10. Document D1 characterises the RNase P RNA genes of Chlamydia trachomatis, Chlamydia pneumoniae, and Chlamydia psittaci and shows that they have heterologous sequences which can be used for differentiation of species on the basis of restriction fragment length polymorphisms (RFLPs) (see page 1901, right-hand column, last paragraph). This sequence heterology is specifically referred to on page 1898, right-hand column, first paragraph, last sentence which reads "The heterologous base positions that differentiated the three Chlamydia species were found in several regions of the gene, but particularly in the P12 domain [...], in loop P17 [...], and in the P19 stem-loop structure [...])." (emphasis by the Board).
11. The P3 hypervariable region is referred to in document D1 only in Figure 2 on page 1899, where the suggested secondary structures of RNase P RNA in Chlamydia trachomatis are represented. In this figure most of the nucleotides of the P3 region are not identified as the usual nucleotides A, U, C and G but are designated by the capital letter "N" which according to the legend of the figure "denotes tentative nucleotide in the flanking regions of the primers based on M1 RNA".
12. In the decision under appeal (see the first paragraph on page 8), the Opposition Division took the view that the P3 hypervariable region was also represented in Figure 3 on page 1900, where sequences of RNase P genes from C. trachomatis, C. pneumoniae and C. psittaci are aligned for comparison, starting from nucleotide 17 of the C. trachomatis sequence.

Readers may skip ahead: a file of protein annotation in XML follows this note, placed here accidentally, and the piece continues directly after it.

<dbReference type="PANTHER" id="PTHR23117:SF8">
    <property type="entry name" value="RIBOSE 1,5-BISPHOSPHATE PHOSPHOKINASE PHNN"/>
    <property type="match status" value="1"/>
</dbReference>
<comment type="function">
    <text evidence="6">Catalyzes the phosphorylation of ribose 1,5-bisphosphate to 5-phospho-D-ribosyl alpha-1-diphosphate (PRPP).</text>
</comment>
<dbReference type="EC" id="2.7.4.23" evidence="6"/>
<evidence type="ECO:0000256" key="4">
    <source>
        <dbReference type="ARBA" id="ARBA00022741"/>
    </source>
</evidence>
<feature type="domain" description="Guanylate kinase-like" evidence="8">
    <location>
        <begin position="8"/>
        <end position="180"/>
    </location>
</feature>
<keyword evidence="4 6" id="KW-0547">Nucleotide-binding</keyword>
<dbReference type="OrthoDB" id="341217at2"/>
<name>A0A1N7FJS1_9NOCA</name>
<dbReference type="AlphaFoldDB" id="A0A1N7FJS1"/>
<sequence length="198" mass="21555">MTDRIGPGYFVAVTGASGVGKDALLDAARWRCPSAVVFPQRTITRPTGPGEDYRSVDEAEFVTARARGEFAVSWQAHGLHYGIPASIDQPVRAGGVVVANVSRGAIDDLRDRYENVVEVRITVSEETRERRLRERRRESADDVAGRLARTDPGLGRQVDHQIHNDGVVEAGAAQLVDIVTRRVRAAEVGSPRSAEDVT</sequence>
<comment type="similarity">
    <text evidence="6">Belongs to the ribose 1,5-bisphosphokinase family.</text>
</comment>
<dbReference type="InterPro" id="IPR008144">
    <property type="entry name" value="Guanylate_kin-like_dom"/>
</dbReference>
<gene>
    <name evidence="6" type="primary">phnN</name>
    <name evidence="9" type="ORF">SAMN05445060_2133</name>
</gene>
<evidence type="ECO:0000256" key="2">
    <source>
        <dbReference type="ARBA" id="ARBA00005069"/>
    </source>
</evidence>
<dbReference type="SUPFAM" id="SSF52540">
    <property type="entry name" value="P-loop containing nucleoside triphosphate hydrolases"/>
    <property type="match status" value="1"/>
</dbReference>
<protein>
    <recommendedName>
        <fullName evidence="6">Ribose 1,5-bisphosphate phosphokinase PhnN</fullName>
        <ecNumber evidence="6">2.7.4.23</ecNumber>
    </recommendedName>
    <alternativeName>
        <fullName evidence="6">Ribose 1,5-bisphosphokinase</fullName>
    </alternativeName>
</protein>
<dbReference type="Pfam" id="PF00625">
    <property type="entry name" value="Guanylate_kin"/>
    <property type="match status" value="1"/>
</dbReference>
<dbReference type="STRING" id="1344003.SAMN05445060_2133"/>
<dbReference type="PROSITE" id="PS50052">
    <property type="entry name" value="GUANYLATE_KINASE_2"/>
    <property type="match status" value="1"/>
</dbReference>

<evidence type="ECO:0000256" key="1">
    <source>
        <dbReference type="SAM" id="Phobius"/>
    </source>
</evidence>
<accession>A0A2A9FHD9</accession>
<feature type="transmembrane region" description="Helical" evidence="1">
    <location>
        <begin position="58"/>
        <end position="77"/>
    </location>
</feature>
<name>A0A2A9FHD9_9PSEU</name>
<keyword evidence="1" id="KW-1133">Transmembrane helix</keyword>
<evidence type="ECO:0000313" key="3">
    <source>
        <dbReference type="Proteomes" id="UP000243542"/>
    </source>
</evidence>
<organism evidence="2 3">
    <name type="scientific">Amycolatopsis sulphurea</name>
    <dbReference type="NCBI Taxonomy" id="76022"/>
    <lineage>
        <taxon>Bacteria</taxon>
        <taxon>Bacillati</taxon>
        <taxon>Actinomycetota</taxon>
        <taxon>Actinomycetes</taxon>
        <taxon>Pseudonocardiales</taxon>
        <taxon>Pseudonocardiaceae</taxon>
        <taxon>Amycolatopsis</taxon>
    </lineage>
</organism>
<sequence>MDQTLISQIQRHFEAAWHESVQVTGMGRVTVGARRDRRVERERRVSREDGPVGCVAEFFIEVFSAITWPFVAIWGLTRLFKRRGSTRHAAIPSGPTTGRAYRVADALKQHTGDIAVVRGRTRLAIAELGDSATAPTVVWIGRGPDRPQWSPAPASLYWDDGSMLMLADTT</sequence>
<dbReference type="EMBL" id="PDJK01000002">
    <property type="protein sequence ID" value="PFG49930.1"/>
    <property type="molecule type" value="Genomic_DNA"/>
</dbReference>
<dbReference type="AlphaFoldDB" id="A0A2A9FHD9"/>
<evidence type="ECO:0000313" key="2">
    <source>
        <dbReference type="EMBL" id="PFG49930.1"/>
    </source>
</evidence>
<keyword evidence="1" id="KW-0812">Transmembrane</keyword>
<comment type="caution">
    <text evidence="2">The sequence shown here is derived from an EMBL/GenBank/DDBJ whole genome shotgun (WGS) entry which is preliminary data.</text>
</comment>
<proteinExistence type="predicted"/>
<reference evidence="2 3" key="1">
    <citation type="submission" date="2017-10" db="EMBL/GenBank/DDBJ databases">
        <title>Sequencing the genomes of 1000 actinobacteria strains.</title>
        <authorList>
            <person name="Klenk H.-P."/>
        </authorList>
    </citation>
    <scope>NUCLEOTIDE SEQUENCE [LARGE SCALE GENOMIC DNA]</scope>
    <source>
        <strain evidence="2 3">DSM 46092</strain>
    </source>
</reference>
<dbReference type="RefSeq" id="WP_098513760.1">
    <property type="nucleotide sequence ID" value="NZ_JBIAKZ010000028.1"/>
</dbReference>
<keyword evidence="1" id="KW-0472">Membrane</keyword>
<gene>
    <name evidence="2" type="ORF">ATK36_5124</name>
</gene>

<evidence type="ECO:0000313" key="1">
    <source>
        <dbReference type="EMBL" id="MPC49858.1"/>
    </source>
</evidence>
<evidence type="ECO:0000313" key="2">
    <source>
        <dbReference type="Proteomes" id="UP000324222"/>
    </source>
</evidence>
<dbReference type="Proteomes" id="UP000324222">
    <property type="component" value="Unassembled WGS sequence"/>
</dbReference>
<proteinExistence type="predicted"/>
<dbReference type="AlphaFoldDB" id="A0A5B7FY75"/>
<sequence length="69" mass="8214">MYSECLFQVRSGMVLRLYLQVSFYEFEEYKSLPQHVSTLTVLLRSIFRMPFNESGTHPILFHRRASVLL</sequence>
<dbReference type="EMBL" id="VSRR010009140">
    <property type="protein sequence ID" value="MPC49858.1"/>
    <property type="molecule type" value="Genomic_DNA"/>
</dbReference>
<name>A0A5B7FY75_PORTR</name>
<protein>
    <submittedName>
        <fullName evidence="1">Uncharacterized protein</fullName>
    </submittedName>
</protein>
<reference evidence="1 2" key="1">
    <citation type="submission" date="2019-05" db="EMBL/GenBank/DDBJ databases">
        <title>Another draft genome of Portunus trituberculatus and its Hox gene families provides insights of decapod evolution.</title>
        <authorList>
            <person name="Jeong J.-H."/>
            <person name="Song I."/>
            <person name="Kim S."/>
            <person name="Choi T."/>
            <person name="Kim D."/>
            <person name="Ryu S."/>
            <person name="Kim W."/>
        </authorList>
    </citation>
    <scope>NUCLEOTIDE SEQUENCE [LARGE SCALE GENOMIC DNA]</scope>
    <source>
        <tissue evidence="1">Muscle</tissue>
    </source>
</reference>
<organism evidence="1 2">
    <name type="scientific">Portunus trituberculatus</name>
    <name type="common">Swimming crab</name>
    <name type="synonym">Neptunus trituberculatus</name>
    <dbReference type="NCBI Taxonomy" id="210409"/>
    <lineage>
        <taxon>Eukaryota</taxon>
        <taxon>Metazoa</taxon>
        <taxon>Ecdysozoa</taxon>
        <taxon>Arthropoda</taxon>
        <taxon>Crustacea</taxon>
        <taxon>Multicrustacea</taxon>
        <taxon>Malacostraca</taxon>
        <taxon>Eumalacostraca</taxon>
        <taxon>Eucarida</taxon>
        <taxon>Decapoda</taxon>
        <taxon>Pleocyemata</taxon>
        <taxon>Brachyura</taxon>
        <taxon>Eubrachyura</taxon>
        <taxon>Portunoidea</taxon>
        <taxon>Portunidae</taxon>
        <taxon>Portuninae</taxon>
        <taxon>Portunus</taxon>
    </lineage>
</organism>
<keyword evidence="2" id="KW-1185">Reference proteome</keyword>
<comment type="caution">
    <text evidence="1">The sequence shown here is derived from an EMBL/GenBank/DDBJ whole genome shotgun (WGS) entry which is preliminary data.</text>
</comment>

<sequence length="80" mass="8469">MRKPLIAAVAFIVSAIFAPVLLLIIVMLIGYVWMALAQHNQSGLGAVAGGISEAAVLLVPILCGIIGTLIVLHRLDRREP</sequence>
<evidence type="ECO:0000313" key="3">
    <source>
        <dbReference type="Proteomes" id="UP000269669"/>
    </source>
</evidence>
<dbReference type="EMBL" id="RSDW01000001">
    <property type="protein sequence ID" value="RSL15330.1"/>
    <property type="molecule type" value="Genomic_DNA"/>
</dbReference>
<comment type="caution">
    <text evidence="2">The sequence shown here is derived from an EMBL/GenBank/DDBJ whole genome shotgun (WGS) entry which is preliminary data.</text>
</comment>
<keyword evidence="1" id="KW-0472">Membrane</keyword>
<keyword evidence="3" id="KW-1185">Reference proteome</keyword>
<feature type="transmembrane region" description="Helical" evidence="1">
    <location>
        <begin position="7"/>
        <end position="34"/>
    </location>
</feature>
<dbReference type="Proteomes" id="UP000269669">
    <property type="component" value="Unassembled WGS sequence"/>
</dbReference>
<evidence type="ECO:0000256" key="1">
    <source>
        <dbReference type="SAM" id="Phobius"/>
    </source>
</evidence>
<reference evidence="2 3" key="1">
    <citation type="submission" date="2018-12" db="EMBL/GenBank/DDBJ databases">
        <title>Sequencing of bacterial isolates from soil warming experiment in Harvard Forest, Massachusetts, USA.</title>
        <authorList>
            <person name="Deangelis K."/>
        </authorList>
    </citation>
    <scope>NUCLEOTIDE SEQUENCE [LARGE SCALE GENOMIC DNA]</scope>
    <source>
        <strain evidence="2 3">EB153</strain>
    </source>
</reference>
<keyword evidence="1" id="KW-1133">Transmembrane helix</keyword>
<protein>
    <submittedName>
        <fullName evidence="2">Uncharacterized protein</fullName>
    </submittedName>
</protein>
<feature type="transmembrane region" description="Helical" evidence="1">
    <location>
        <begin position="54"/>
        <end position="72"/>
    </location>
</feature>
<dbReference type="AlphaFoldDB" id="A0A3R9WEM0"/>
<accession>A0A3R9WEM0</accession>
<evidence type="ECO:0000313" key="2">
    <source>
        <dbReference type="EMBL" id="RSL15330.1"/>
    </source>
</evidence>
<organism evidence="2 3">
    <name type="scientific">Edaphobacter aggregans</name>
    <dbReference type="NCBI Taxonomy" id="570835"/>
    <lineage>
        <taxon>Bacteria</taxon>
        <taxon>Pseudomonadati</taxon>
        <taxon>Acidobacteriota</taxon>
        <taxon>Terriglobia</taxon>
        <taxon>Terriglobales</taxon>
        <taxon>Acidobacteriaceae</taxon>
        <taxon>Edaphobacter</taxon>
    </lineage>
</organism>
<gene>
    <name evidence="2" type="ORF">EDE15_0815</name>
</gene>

13. However, the nucleotide sequence CGGACTTTATAAGAAAAGATGCTGGAGAAATTCC, shown in figure 3 of document D1 between positions 16 and 51, corresponds to the sequence starting at position 64 and ending at position 97 of the C. trachomatis sequence disclosed in Figure 6 of the patent in suit and is not, therefore, part of the P3 hypervariable loop. Consequently, the alignment shown in Figure 3 of document 1 is not concerned with the P3 hypervariable loop. Therefore, in contrast to the view expressed in the decision under appeal, the Board concludes that document D1 is not anticipating the subject-matter of claim 1.
14. In document D2, a classification of Saccharomyces strains based on the sequence of the RNase P RNA gene used as a phylogenetic marker is presented. Thus, the disclosure in document D2 is not concerned with species differentiation of mycobacteria or chlamydia.
15. Document D3 describes insights into the extent and patterns of evolutionary variation in RNase P RNA sequence and structure in bacteria. The study includes considerations with regard to one strain of Chlamydia psittaci and one strain of Chlamydia trachomatis (see Table 1 on page 4093). The P3 helix is referred to on page 4096 in a statement referring to the conservation of its distal portion in bacteria. Document D3 does not disclose the use of the P3 region of the RNase P RNA gene in a method for interspecies differentiation of any pathogenic bacteria, let alone chlamydia or mycobacteria.
16. In conclusion, the subject-matter of claim 1 is new over any of documents D1, D2 and D3 and therefore meets the requirements of Article 54 EPC. The same applies to claims 2 to 7 (see Section XI, supra).
Article 56 EPC
17. In the decision under appeal document D1 has been considered to represent the closest state of the art. The Board agrees. As noted at point 10 above, D1 describes that the P12 domain, the P17 loop and the P19 stem-loop structure of the RNase P RNA gene allow to differentiate three chlamydia species, namely C. trachomatis, C. pneumoniae and C. psittaci. Based on this disclosure, the authors speculate that (i) sequencing of the RNase P RNA gene may be used for strain differentiation in studies of molecular epidemiology (see page 1897, right-hand column, first paragraph), and (ii) analysing the RNase P RNA genes may provide an alternative target for the detection and typing of chlamydia species. They allege that their results point to a possible general applicability of their disclosure in clinical bacteriology (see page 1901, right-hand column, last paragraph).